North American stock markets surge on Federal Reserve signals of a rate cut

North American stock markets surge on Federal Reserve signals of a rate cut
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TORONTO — North American markets bounced back with their second best day of the year after the Federal Reserve signalled possible interest rate cuts to address trade challenges and a slowing economy.

Fed chairman Jerome Powell didn’t explicitly say what the central bank would do, but he said during a speech that it is prepared to respond “as appropriate” to the Trump administration’s trade conflicts in order to protect the U.S. economy.

“That’s helping to settle the markets down a little bit after the announcement last week that the U.S. might put tariffs on Mexico, just adding fuel to the fire of the trade concerns that already exist and I guess the increasing rhetoric between the U.S. and China on the trade front,” says Ryan Crowther, VP and portfolio manager at Franklin Bissett Investment Management.

Markets have been negative over several weeks with the TSX falling Monday to 3.9 per cent off the all-time high set April 23. The decrease has come amid anxiety about trade, uncertainty about Brexit and signs of a weakening economic backdrop, he said.

“It’s healthy for the market to recalibrate expectations, especially following we’ve had a 10-year bull market over which time it’s easier for analysts and investors to build a more glass-full types of scenarios into their valuations,” he said in an interview.

Still, he said markets are up following a strong start to the year.

The S&P/TSX composite index was up 150.35 points Tuesday at 16,166.24 for the second largest gain of the year after one in early January.

All 11 major sectors were higher, led by a 5.4 per cent increase by health care as Aurora Cannabis Inc. was up 9.5 per cent and Canopy Growth Corp. rose 5.8 per cent.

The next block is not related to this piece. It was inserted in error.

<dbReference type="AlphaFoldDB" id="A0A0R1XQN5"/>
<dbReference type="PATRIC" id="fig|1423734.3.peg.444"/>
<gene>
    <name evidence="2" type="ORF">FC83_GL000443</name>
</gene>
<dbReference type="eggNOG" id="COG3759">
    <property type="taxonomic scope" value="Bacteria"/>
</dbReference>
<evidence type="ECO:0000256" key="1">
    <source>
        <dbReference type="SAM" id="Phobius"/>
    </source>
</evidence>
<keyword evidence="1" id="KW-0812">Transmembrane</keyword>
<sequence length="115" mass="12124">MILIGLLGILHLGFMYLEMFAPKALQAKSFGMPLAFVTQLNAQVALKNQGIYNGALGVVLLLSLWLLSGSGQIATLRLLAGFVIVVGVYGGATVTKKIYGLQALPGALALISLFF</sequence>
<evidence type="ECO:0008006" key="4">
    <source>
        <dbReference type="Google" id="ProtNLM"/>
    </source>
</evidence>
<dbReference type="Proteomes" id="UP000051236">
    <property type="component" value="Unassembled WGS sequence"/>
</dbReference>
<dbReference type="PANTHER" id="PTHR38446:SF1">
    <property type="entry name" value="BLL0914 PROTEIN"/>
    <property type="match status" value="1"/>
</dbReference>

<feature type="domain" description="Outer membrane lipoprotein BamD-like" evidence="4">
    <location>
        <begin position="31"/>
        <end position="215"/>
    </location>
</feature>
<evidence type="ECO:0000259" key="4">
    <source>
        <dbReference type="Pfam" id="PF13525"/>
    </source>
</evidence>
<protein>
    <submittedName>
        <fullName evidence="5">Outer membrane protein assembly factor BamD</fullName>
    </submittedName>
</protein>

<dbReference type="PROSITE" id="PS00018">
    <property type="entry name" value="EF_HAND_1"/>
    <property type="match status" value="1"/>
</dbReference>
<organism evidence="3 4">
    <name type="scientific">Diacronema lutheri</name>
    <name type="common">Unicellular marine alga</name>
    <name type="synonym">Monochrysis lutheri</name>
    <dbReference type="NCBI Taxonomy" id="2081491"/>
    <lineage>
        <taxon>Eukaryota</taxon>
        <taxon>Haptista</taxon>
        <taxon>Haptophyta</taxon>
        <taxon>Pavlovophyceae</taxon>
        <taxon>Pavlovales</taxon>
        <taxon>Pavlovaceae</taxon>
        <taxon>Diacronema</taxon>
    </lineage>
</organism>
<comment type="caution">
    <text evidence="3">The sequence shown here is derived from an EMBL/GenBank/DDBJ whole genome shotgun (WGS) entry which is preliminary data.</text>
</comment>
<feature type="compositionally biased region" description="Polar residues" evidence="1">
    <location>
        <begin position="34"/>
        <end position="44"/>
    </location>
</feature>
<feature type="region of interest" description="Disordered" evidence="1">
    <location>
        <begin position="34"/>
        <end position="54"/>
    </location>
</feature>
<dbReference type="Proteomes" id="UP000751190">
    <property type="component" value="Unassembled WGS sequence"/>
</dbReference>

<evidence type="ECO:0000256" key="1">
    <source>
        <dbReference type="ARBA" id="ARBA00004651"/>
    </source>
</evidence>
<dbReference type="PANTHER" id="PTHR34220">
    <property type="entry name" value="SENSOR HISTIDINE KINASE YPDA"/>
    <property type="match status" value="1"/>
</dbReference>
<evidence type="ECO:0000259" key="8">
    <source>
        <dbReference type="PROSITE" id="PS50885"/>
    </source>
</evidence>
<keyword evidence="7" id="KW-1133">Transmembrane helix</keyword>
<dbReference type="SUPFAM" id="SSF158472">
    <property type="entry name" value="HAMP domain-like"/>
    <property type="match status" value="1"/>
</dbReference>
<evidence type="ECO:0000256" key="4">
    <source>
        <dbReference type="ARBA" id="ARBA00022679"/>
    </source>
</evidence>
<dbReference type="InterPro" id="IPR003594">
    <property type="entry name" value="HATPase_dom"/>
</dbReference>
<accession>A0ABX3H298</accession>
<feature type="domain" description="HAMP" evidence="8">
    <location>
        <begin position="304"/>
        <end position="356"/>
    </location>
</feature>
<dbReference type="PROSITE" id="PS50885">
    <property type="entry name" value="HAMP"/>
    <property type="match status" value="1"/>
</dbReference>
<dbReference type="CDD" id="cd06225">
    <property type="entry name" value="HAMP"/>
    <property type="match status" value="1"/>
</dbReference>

Technology moved up on the heels of a large recovery for the sector in the U.S. a day after the prospect of Department of Justice antitrust probes of Facebook, Google parent Alphabet Inc., Amazon and Apple sparked a broader-based decline.

The heavyweight financials sector gained 1.33 per cent led by Home Capital Group Inc., which was up 4.2 per cent, followed by several banks that recovered from some pressure during the earnings season.

Materials gained as metals prices continued to rise as a hedge to market volatility.

The August gold contract was up 80 cents US at US$1,328.70 an ounce and the July copper contract was up 1.9 cents at US$2.67 a pound.

The key energy sector inched higher led by a 2.5 per cent gain by shares of Husky Energy Inc.

The July crude contract was up 23 cents at US$53.48 per barrel and the July natural gas contract was up 1.3 cents at US$2.42 per mmBTU.

The Canadian dollar traded at an average of 74.55 cents US compared with an average of 74.24 cents US on Monday.

In New York, the Dow Jones industrial average was up 512.40 points at 25,332.18. The S&P 500 index was up 58.82 points at 2,803.27, while the Nasdaq composite was up 194.10 points at 7,527.12.

Markets are expecting at least one interest rate cut in the United States this year.

That could push the Bank of Canada to follow suit, said Crowther.

“It puts Canada in a position where the path of least resistance if the U.S. is to lower rates is likely for Canada to as well.”


Ross Marowits, The Canadian Press

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